Corporate health control
By Alayna Snedden
Whenever you got sick as a child, mom or dad would take your temperature and check for any other symptoms. Usually, your mini check up would be followed by a trip to see the doctor. After the visit, you usually stop at your neighborhood drug store to get your new medicine. The best part is knowing you might have a chance to persuade them into getting you a popsicle or candy to “make you feel better”.
As miniscule as that popsicle or candy might be, repeatedly having junk food can take a serious toll on long term health. Stores like CVS and Walgreens have already made healthier switches by stopping the distribution of tobacco products in their stores to promote their overall goal.
“I feel that tobacco shouldn’t be sold in CVS and Walgreens because it is toxic for you,” sophomore Tanya Silcott said.
Three years later, CVS has decided to make a second move towards achieving a healthy society. CVS is replacing their junk food and candy counter with healthier options. While consumers will still be able to buy junk food and candy, they will be relocated to the back of the store.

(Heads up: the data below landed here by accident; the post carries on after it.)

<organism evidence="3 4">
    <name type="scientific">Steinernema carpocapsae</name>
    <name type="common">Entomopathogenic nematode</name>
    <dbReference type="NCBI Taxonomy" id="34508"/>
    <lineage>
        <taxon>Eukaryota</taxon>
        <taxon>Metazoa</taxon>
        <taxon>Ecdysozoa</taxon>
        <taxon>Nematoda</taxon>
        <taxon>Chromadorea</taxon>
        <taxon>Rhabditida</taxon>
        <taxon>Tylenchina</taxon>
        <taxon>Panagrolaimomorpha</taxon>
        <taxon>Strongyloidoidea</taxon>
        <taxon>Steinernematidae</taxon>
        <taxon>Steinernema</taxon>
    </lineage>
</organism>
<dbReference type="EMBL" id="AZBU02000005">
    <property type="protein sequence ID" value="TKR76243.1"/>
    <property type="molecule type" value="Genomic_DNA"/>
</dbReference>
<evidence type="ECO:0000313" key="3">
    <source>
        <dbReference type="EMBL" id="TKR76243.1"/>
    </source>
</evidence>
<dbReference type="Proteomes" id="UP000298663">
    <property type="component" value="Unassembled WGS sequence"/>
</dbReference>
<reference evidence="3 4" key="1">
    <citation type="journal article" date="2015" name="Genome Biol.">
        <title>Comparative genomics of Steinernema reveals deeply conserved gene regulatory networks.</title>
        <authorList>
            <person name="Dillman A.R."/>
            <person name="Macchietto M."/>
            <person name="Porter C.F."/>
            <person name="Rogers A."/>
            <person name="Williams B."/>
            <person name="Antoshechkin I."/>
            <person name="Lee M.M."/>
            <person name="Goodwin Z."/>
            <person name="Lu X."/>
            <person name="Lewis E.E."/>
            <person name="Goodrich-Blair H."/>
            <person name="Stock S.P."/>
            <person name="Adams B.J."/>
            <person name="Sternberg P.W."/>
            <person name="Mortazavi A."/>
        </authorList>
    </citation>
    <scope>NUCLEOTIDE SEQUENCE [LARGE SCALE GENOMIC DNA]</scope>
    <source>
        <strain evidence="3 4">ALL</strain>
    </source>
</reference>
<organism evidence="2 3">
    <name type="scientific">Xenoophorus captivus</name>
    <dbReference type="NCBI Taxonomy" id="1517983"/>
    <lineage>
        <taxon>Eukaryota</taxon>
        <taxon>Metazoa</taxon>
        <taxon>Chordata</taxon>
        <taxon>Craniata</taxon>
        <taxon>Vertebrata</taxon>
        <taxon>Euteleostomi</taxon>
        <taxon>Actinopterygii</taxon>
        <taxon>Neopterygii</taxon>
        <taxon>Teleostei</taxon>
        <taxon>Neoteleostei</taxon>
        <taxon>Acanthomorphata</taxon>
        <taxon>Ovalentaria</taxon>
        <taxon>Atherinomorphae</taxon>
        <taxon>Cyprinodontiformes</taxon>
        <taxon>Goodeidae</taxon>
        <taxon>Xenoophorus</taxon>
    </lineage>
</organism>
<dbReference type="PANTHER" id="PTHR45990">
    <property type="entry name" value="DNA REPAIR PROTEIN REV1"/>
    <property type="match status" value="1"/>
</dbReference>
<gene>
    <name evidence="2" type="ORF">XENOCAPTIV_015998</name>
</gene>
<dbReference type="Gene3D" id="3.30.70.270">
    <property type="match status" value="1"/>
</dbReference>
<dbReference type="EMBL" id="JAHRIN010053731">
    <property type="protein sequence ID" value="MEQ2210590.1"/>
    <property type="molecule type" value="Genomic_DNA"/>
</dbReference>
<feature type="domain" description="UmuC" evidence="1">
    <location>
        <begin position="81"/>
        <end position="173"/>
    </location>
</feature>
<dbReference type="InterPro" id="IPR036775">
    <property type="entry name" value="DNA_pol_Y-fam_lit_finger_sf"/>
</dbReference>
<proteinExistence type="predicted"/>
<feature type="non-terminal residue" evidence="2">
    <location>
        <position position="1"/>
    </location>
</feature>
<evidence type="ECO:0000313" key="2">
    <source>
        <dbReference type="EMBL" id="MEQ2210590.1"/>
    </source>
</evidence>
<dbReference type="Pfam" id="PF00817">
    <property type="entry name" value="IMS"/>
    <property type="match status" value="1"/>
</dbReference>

“I think it’s wrong to do that because they’re a drug store and they’re known for their candy sales,” junior Yarelis Vazquez said. “If they cut down then people will have to go elsewhere, like Walmart, where candy and junk food is expensive.”
CVS wants to use more floor space to sell healthy foods, supplements and food bars. They also want to sell their customers makeup that does not contain harmful chemicals.
“I don’t think restaurants and stores should regulate how much junk food people eat but they should regulate how much they offer,” senior Hannah Petry said.
According to USA Today, CVS plans to have their new store layout set up in several hundred stores by the end of 2018. They have already implemented their new design at 800 out of the 9,700 stores.
“[I believe] the school should offer healthier lunches or do a walk for charity,” senior Katherine Justus said.